From afar, Madagascar’s capital city resembles a lovely Mediterranean town nestled in the undulating landscape, its red clay houses and imposing churches clustered idyllically along its 12 sacred hills. Once inside, however, the bustling and sometimes chaotic atmosphere of the country’s largest metropolis brandishes itself with an endless sea of vehicles and people flooding the streets and stalls set up on each corner, spilling out onto the thoroughfare to sell any merchandise conceivable, live or manufactured. With its brightly colored crowds, lively commercialism, and colonial architecture, Antananarivo—affectionately known as “Tana” to the locals—serves as the economic and cultural heart of Madagascar and provides an eccentric yet representative first taste of the unique experience ahead throughout the rest of the country.
Founded in the 17th century by King Andrianjaka, Antananarivo was the capital of the Hova chiefs until the Imerina kings captured it in 1794. Their century-long dominion is best witnessed in the many palaces freckling the hillside, the Ambohimanga Palace being the most popular and prestigious. Tana is also famous for its “zoma” market, once considered the largest market in the world. Today, the market is split up into multiple smaller arcades around the city, but an entire day is still not long enough to discover their many marvels, semi-precious stones, leather bags, wood carvings, woven items, and handmade embroideries among them.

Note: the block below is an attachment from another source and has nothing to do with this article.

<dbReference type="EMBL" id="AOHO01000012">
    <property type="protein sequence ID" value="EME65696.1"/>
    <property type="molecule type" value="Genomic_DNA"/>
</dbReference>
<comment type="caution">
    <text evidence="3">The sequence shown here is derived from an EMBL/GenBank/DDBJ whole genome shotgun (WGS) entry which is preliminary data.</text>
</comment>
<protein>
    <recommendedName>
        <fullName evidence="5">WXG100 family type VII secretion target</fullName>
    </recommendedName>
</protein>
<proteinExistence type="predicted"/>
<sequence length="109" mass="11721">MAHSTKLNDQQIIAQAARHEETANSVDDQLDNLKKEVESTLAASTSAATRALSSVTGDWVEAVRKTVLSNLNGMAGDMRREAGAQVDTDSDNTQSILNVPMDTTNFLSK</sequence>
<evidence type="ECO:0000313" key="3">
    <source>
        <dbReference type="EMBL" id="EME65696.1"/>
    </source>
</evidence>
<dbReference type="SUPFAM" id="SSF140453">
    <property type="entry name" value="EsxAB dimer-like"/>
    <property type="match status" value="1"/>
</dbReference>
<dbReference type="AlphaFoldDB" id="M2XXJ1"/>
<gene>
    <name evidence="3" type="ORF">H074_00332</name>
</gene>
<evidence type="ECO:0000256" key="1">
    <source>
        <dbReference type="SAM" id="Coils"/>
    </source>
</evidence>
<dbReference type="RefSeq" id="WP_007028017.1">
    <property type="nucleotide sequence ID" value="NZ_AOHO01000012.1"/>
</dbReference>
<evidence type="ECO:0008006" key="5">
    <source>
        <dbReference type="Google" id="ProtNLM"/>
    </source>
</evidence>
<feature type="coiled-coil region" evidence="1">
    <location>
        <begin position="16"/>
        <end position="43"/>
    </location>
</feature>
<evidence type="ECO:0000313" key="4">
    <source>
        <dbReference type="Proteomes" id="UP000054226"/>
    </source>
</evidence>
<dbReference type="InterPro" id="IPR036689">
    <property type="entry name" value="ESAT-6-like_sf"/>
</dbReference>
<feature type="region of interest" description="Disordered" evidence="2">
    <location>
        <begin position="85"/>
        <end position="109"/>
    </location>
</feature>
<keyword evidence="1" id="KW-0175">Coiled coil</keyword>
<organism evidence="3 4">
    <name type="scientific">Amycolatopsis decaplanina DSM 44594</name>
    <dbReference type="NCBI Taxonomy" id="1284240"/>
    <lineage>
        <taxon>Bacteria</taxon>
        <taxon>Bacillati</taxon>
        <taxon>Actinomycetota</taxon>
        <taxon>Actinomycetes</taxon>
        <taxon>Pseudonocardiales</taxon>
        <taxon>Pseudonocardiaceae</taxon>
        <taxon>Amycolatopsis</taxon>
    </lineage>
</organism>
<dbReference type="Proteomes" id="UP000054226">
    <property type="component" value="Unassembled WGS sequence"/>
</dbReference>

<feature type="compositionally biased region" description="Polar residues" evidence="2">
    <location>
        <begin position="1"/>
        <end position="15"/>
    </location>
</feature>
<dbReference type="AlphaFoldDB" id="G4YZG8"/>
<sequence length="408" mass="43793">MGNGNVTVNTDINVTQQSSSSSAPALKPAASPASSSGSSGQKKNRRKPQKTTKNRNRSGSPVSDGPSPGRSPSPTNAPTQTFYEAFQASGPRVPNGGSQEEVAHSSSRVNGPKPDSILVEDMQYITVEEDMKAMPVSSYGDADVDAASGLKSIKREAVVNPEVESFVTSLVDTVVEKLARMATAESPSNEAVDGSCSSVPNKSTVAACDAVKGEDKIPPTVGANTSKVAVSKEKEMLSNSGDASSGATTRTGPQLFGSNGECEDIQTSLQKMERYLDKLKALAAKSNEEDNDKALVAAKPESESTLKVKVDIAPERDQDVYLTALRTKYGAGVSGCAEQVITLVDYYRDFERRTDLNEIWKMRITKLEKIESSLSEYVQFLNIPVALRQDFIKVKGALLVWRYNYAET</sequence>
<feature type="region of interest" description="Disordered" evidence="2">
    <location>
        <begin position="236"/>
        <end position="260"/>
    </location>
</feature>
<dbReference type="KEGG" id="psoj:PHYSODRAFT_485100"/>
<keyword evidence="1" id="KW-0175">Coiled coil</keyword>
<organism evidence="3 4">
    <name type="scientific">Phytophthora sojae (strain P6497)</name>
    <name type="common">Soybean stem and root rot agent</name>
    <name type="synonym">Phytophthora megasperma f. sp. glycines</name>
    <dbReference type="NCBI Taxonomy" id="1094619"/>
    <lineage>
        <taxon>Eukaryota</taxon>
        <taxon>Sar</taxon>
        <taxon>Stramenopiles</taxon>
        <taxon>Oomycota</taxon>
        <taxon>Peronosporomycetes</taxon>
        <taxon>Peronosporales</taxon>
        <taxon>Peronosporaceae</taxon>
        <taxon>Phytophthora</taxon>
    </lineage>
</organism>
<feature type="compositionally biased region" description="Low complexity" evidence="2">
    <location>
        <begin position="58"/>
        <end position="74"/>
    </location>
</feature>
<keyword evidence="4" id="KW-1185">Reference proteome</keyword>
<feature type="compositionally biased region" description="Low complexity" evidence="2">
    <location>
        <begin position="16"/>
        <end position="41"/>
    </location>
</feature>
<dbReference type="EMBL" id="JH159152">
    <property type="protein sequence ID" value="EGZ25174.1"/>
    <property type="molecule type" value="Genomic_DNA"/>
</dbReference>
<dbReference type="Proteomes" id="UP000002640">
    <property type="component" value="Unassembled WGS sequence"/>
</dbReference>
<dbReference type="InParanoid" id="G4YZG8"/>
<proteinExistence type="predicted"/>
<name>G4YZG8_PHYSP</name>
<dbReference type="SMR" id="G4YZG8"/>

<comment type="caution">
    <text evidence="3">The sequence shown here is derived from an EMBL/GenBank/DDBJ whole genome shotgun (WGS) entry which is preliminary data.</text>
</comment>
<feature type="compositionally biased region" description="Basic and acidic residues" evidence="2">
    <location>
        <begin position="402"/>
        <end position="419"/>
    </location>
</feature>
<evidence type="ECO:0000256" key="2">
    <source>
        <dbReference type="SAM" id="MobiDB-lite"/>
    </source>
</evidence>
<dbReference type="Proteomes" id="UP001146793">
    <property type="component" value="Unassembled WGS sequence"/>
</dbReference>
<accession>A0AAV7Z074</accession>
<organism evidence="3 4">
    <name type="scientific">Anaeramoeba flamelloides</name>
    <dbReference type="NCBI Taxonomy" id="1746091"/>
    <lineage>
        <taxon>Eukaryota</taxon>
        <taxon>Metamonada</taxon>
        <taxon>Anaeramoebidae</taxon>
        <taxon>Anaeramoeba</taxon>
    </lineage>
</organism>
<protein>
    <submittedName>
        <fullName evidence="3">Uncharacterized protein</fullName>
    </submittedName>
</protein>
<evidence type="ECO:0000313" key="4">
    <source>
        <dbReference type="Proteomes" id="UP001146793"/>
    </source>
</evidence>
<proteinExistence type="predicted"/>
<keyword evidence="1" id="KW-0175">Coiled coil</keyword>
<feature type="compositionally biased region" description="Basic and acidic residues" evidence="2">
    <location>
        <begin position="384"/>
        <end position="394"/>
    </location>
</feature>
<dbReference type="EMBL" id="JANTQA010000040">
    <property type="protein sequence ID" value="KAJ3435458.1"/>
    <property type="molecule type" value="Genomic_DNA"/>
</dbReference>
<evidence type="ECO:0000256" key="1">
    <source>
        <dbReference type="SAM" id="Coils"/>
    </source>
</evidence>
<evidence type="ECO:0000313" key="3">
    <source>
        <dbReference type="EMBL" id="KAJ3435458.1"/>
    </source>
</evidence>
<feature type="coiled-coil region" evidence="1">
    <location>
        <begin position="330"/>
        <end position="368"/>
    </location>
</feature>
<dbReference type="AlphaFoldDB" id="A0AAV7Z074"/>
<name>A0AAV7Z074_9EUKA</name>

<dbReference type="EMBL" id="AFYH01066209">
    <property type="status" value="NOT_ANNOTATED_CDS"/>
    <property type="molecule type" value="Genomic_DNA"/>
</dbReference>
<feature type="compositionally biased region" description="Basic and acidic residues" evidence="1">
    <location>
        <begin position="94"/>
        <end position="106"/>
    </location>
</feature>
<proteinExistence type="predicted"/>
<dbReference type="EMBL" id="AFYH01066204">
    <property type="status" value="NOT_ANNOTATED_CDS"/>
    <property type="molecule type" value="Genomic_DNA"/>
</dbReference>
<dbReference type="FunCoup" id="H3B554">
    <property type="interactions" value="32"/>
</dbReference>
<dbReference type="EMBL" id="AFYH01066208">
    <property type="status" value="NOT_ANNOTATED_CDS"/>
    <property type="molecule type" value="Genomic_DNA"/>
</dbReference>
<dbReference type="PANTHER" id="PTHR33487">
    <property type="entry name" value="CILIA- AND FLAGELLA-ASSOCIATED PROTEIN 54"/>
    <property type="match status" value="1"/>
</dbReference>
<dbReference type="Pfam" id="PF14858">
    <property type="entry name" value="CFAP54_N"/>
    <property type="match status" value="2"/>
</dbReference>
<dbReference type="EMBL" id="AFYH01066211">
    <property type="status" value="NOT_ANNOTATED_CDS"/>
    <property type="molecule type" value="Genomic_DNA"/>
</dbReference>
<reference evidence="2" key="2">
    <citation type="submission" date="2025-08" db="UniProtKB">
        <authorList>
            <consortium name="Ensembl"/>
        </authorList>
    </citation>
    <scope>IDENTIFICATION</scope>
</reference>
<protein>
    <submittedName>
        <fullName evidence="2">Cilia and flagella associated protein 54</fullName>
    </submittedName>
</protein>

Outside of Antananarivo, the commotion gives way to tranquil rice paddies and diverse national parks, many of which are within easy striking distance by car. One of the most visited destinations near the capital is Ansirabe, an agricultural and industrial epicenter attractive to locals and visitors alike for its beer production, pousse-pousse, and therapeutic thermal springs. Conceived in the late 1800s by Norwegian missionaries as a simple health retreat, the secret town eventually transformed into a chic spa getaway for wealthy French colonists needing an escape from Tana’s frenzy. These days, Ansirabe is an elegant city with first class hotels and a quality handicraft culture. It is also the pousse-pousse (rickshaw) capital of Madagascar—there is seemingly one for every person in Antananarivo so don’t be afraid to hop on board as you hunt for the perfect artisan find or soothing thermal soak.